Since not all stress can or will pass within a couple of days, and some stress is related to long term situations, it is really important to step in and change something so that you can break the sleep - stress cycle and begin to de escalate the situation and return things to a more sustainable, normal level where you can be healthy and well rested whilst living alongside the stress. If you don’t change anything or step into the cycle in any way then nothing will change and if anything, things are likely to get worse. In some cases, over time, this can become habit insomnia which is a much bigger issue to resolve. 


From my perspective, working with people with sleep challenges all of the time, if more people were equipped to know what to do when they find themselves in the stress - sleep cycle, we would have many fewer insomnia problems and many fewer people addicted to or feeling dependant on sleeping tablets. Sleep problems are very preventable when we have the right knowledge and skill to tackle sleep challenges brought about by stress.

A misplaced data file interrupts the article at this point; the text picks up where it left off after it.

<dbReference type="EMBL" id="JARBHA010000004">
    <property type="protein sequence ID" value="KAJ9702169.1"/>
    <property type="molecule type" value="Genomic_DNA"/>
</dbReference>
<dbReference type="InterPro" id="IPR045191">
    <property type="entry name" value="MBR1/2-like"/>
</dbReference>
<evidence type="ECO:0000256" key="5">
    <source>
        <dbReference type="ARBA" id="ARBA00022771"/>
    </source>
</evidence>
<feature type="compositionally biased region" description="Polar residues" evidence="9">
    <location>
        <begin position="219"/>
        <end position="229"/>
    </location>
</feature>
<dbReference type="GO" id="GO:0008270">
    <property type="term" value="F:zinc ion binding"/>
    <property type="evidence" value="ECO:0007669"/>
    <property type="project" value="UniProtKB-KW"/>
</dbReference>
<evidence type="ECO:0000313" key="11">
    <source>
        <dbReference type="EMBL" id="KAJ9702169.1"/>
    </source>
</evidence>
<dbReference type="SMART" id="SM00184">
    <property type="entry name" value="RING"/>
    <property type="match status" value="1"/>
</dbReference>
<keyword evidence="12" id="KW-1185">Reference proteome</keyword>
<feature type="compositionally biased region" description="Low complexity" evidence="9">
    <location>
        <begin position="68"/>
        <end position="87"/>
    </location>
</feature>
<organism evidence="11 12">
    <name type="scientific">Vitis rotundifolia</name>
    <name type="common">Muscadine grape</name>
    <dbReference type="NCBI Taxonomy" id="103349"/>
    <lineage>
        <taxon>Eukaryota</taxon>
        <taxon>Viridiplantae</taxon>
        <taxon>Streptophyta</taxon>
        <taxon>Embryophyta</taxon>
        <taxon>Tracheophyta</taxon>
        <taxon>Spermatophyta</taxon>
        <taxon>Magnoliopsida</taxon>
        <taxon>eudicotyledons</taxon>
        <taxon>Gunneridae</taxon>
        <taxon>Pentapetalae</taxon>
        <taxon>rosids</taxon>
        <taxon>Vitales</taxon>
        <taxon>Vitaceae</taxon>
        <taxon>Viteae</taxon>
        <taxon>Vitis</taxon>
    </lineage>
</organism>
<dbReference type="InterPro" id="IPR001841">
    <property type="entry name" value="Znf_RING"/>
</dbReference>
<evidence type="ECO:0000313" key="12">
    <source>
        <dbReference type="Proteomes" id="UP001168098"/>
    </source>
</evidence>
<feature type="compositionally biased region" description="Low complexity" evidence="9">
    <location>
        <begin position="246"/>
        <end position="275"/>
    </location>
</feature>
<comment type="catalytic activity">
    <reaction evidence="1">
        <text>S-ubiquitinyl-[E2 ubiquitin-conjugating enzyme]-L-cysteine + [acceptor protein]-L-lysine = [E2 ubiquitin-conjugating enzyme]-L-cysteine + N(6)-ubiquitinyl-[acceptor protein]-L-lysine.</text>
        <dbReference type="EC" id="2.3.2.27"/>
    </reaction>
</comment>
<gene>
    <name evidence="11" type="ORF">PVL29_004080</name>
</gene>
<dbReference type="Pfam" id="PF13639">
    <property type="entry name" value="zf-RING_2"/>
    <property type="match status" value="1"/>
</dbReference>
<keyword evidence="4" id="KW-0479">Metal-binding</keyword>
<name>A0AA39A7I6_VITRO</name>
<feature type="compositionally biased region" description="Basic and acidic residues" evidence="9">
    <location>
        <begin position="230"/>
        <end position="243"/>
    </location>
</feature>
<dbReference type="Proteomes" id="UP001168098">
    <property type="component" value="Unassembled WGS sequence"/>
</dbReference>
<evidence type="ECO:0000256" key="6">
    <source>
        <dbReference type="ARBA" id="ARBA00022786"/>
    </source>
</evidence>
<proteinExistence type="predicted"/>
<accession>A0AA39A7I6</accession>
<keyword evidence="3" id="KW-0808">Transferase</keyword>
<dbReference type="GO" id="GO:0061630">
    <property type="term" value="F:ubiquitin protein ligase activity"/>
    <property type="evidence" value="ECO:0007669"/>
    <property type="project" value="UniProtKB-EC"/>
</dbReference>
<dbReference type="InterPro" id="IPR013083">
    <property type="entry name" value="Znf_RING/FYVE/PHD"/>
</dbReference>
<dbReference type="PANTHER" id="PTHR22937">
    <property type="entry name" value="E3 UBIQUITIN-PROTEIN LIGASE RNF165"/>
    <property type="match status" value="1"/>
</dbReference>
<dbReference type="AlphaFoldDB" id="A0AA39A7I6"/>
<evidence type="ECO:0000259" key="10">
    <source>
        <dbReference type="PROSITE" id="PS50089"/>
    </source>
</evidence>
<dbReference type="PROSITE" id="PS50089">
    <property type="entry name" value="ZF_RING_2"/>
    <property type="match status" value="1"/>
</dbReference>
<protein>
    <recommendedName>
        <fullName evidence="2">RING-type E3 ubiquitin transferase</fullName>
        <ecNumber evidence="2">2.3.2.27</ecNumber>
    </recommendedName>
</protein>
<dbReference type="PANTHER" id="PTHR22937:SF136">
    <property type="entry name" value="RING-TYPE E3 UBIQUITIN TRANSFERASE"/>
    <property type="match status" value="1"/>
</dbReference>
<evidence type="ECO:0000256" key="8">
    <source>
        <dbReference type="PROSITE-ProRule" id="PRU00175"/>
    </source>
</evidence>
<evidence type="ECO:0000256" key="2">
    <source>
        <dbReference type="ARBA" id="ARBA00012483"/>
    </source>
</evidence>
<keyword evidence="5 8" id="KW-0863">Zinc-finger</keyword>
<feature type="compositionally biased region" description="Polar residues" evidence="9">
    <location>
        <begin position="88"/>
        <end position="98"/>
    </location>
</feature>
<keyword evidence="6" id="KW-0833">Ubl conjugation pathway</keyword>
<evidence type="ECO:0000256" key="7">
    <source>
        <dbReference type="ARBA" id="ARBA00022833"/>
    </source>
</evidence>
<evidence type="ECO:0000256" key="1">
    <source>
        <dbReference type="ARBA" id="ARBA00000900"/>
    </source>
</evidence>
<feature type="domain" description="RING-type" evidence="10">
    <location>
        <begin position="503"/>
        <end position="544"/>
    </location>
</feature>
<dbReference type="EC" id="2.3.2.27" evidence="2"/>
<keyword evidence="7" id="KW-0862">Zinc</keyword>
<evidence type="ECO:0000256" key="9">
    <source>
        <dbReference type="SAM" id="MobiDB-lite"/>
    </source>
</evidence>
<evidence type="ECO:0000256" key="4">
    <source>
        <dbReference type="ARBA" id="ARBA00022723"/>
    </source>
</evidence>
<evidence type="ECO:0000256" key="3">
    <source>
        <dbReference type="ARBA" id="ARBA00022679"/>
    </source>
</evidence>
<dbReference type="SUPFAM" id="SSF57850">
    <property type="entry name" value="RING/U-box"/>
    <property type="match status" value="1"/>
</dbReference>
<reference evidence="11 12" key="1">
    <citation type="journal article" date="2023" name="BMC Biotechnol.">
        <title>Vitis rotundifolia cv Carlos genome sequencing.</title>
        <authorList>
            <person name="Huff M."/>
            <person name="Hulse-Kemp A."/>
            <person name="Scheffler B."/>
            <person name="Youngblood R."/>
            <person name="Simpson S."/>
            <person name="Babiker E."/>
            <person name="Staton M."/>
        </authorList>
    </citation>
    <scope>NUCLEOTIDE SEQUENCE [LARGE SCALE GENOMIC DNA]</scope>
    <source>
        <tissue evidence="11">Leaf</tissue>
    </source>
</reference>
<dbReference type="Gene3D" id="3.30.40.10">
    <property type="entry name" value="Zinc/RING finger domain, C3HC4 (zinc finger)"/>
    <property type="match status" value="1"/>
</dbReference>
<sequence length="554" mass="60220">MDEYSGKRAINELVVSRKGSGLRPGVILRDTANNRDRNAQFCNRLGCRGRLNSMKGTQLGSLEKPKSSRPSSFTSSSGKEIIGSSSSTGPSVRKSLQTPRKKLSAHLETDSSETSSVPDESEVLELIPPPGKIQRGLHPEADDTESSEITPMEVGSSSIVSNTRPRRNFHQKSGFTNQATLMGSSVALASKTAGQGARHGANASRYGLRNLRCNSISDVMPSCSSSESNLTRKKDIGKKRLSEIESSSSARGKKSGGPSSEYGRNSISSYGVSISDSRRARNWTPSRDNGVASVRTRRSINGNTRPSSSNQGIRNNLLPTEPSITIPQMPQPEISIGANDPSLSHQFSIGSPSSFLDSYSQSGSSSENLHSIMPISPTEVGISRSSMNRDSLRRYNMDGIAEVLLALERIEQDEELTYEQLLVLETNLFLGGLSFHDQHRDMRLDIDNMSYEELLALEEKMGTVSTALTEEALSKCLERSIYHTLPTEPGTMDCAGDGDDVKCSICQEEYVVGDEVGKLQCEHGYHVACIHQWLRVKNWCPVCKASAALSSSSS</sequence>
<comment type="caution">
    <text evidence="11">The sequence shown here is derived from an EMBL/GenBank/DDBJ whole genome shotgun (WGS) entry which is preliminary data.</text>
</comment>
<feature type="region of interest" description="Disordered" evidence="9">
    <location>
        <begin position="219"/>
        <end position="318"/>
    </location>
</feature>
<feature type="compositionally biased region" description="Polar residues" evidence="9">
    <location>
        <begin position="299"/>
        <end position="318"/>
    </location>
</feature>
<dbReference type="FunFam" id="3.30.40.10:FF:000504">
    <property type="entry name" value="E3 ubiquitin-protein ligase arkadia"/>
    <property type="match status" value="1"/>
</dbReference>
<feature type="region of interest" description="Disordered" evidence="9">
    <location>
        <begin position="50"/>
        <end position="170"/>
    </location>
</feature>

So, if you think you could be in the stress - sleep cycle at the moment, or you know your sleep is frequently disrupted by sleep, what can you do about it? How do you break out of this frustrating loop?

Are you in the Sleep Optimiser Programme? If not, you should be - this walks you through, step by step all of the sleep skills you need to optimise your sleep through all of life’s ups and downs - it is everything that I wish everyone knew about sleep. And we do a Q&A session every month so you can get any questions you have about your sleep answered by me. You can get started straight away, just go to sleepseekers.academy or find the link in the show notes.